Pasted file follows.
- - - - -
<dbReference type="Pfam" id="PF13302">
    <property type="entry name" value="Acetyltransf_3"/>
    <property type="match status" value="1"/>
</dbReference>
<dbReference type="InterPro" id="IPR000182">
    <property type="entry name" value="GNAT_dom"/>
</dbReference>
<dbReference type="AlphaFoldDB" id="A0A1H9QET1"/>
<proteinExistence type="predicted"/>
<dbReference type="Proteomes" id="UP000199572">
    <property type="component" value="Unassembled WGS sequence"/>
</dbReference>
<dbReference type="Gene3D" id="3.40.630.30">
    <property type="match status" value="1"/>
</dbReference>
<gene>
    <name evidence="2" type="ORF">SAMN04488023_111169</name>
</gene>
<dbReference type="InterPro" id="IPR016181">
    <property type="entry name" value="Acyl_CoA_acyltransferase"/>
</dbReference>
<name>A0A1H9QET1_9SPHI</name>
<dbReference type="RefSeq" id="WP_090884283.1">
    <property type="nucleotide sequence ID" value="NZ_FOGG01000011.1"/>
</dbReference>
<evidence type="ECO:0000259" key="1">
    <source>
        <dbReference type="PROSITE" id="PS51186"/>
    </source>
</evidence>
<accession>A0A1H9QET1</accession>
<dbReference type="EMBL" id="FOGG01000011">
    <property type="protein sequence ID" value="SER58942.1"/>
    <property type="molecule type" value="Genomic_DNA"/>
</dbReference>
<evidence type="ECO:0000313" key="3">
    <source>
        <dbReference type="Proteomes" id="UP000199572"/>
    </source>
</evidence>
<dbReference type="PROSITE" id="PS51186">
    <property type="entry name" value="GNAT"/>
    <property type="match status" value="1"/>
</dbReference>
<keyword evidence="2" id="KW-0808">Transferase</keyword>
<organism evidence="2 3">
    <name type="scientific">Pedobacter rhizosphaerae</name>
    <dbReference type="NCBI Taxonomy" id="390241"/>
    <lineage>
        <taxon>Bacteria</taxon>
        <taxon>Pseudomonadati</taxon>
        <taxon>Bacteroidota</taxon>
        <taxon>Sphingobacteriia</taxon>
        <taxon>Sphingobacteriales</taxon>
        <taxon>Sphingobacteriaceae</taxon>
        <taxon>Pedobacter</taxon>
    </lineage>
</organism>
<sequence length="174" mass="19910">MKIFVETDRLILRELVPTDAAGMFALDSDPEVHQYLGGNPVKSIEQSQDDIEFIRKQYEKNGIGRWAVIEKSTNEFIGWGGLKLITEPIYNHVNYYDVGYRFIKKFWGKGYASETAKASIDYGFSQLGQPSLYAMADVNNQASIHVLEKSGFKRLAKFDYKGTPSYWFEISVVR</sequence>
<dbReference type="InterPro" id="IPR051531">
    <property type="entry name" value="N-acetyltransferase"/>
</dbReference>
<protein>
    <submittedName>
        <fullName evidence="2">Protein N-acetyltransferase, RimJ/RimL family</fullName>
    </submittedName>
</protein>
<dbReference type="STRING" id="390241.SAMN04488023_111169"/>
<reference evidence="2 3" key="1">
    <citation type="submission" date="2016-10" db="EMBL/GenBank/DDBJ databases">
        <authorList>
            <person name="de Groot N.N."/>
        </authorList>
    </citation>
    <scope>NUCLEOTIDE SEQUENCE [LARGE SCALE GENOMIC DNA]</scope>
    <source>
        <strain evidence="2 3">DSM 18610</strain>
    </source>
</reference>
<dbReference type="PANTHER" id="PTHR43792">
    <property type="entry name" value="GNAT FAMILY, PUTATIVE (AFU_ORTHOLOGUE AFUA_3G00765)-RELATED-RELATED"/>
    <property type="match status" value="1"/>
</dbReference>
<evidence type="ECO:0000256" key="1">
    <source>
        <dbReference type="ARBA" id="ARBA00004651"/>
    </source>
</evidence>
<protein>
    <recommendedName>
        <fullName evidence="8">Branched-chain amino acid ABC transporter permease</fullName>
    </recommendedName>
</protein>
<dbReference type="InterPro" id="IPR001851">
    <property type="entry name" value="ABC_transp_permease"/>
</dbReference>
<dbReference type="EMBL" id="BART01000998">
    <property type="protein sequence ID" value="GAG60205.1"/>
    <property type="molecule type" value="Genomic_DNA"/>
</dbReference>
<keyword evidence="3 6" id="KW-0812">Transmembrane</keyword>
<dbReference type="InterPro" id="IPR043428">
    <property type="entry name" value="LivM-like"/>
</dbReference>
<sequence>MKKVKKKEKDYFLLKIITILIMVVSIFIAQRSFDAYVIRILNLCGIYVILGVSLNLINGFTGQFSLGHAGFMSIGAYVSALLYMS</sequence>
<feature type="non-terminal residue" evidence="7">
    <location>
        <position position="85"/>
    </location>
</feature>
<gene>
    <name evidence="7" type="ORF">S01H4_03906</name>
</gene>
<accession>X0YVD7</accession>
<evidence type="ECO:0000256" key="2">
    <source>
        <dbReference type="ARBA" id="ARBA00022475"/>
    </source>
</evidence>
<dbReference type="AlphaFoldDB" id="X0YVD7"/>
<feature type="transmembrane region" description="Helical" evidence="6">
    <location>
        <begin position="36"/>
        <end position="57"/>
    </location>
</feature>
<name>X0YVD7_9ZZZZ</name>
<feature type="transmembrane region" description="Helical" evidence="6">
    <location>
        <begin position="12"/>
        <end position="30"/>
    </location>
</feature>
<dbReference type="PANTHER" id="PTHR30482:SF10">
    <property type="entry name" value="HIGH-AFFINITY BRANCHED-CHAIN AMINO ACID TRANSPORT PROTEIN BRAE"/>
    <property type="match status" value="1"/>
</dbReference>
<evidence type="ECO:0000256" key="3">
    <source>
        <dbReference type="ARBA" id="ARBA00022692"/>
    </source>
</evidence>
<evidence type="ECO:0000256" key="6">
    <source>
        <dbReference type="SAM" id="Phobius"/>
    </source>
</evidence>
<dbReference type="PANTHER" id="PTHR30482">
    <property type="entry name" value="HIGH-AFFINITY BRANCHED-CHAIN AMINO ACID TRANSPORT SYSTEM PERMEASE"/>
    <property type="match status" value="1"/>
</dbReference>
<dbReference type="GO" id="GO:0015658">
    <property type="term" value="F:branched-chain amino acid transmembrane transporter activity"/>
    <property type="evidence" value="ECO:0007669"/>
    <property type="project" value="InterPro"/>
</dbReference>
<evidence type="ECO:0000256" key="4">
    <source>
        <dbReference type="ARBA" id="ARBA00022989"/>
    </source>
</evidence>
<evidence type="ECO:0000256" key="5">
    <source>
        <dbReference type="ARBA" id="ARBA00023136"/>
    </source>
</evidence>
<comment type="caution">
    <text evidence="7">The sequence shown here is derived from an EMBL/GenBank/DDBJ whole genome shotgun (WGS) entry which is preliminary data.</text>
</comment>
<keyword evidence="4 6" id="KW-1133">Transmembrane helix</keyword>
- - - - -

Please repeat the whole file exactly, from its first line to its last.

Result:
<dbReference type="Pfam" id="PF13302">
    <property type="entry name" value="Acetyltransf_3"/>
    <property type="match status" value="1"/>
</dbReference>
<dbReference type="InterPro" id="IPR000182">
    <property type="entry name" value="GNAT_dom"/>
</dbReference>
<dbReference type="AlphaFoldDB" id="A0A1H9QET1"/>
<proteinExistence type="predicted"/>
<dbReference type="Proteomes" id="UP000199572">
    <property type="component" value="Unassembled WGS sequence"/>
</dbReference>
<dbReference type="Gene3D" id="3.40.630.30">
    <property type="match status" value="1"/>
</dbReference>
<gene>
    <name evidence="2" type="ORF">SAMN04488023_111169</name>
</gene>
<dbReference type="InterPro" id="IPR016181">
    <property type="entry name" value="Acyl_CoA_acyltransferase"/>
</dbReference>
<name>A0A1H9QET1_9SPHI</name>
<dbReference type="RefSeq" id="WP_090884283.1">
    <property type="nucleotide sequence ID" value="NZ_FOGG01000011.1"/>
</dbReference>
<evidence type="ECO:0000259" key="1">
    <source>
        <dbReference type="PROSITE" id="PS51186"/>
    </source>
</evidence>
<accession>A0A1H9QET1</accession>
<dbReference type="EMBL" id="FOGG01000011">
    <property type="protein sequence ID" value="SER58942.1"/>
    <property type="molecule type" value="Genomic_DNA"/>
</dbReference>
<evidence type="ECO:0000313" key="3">
    <source>
        <dbReference type="Proteomes" id="UP000199572"/>
    </source>
</evidence>
<dbReference type="PROSITE" id="PS51186">
    <property type="entry name" value="GNAT"/>
    <property type="match status" value="1"/>
</dbReference>
<keyword evidence="2" id="KW-0808">Transferase</keyword>
<organism evidence="2 3">
    <name type="scientific">Pedobacter rhizosphaerae</name>
    <dbReference type="NCBI Taxonomy" id="390241"/>
    <lineage>
        <taxon>Bacteria</taxon>
        <taxon>Pseudomonadati</taxon>
        <taxon>Bacteroidota</taxon>
        <taxon>Sphingobacteriia</taxon>
        <taxon>Sphingobacteriales</taxon>
        <taxon>Sphingobacteriaceae</taxon>
        <taxon>Pedobacter</taxon>
    </lineage>
</organism>
<sequence length="174" mass="19910">MKIFVETDRLILRELVPTDAAGMFALDSDPEVHQYLGGNPVKSIEQSQDDIEFIRKQYEKNGIGRWAVIEKSTNEFIGWGGLKLITEPIYNHVNYYDVGYRFIKKFWGKGYASETAKASIDYGFSQLGQPSLYAMADVNNQASIHVLEKSGFKRLAKFDYKGTPSYWFEISVVR</sequence>
<dbReference type="InterPro" id="IPR051531">
    <property type="entry name" value="N-acetyltransferase"/>
</dbReference>
<protein>
    <submittedName>
        <fullName evidence="2">Protein N-acetyltransferase, RimJ/RimL family</fullName>
    </submittedName>
</protein>
<dbReference type="STRING" id="390241.SAMN04488023_111169"/>
<reference evidence="2 3" key="1">
    <citation type="submission" date="2016-10" db="EMBL/GenBank/DDBJ databases">
        <authorList>
            <person name="de Groot N.N."/>
        </authorList>
    </citation>
    <scope>NUCLEOTIDE SEQUENCE [LARGE SCALE GENOMIC DNA]</scope>
    <source>
        <strain evidence="2 3">DSM 18610</strain>
    </source>
</reference>
<dbReference type="PANTHER" id="PTHR43792">
    <property type="entry name" value="GNAT FAMILY, PUTATIVE (AFU_ORTHOLOGUE AFUA_3G00765)-RELATED-RELATED"/>
    <property type="match status" value="1"/>
</dbReference>
<evidence type="ECO:0000256" key="1">
    <source>
        <dbReference type="ARBA" id="ARBA00004651"/>
    </source>
</evidence>
<protein>
    <recommendedName>
        <fullName evidence="8">Branched-chain amino acid ABC transporter permease</fullName>
    </recommendedName>
</protein>
<dbReference type="InterPro" id="IPR001851">
    <property type="entry name" value="ABC_transp_permease"/>
</dbReference>
<dbReference type="EMBL" id="BART01000998">
    <property type="protein sequence ID" value="GAG60205.1"/>
    <property type="molecule type" value="Genomic_DNA"/>
</dbReference>
<keyword evidence="3 6" id="KW-0812">Transmembrane</keyword>
<dbReference type="InterPro" id="IPR043428">
    <property type="entry name" value="LivM-like"/>
</dbReference>
<sequence>MKKVKKKEKDYFLLKIITILIMVVSIFIAQRSFDAYVIRILNLCGIYVILGVSLNLINGFTGQFSLGHAGFMSIGAYVSALLYMS</sequence>
<feature type="non-terminal residue" evidence="7">
    <location>
        <position position="85"/>
    </location>
</feature>
<gene>
    <name evidence="7" type="ORF">S01H4_03906</name>
</gene>
<accession>X0YVD7</accession>
<evidence type="ECO:0000256" key="2">
    <source>
        <dbReference type="ARBA" id="ARBA00022475"/>
    </source>
</evidence>
<dbReference type="AlphaFoldDB" id="X0YVD7"/>
<feature type="transmembrane region" description="Helical" evidence="6">
    <location>
        <begin position="36"/>
        <end position="57"/>
    </location>
</feature>
<name>X0YVD7_9ZZZZ</name>
<feature type="transmembrane region" description="Helical" evidence="6">
    <location>
        <begin position="12"/>
        <end position="30"/>
    </location>
</feature>
<dbReference type="PANTHER" id="PTHR30482:SF10">
    <property type="entry name" value="HIGH-AFFINITY BRANCHED-CHAIN AMINO ACID TRANSPORT PROTEIN BRAE"/>
    <property type="match status" value="1"/>
</dbReference>
<evidence type="ECO:0000256" key="3">
    <source>
        <dbReference type="ARBA" id="ARBA00022692"/>
    </source>
</evidence>
<evidence type="ECO:0000256" key="6">
    <source>
        <dbReference type="SAM" id="Phobius"/>
    </source>
</evidence>
<dbReference type="PANTHER" id="PTHR30482">
    <property type="entry name" value="HIGH-AFFINITY BRANCHED-CHAIN AMINO ACID TRANSPORT SYSTEM PERMEASE"/>
    <property type="match status" value="1"/>
</dbReference>
<dbReference type="GO" id="GO:0015658">
    <property type="term" value="F:branched-chain amino acid transmembrane transporter activity"/>
    <property type="evidence" value="ECO:0007669"/>
    <property type="project" value="InterPro"/>
</dbReference>
<evidence type="ECO:0000256" key="4">
    <source>
        <dbReference type="ARBA" id="ARBA00022989"/>
    </source>
</evidence>
<evidence type="ECO:0000256" key="5">
    <source>
        <dbReference type="ARBA" id="ARBA00023136"/>
    </source>
</evidence>
<comment type="caution">
    <text evidence="7">The sequence shown here is derived from an EMBL/GenBank/DDBJ whole genome shotgun (WGS) entry which is preliminary data.</text>
</comment>
<keyword evidence="4 6" id="KW-1133">Transmembrane helix</keyword>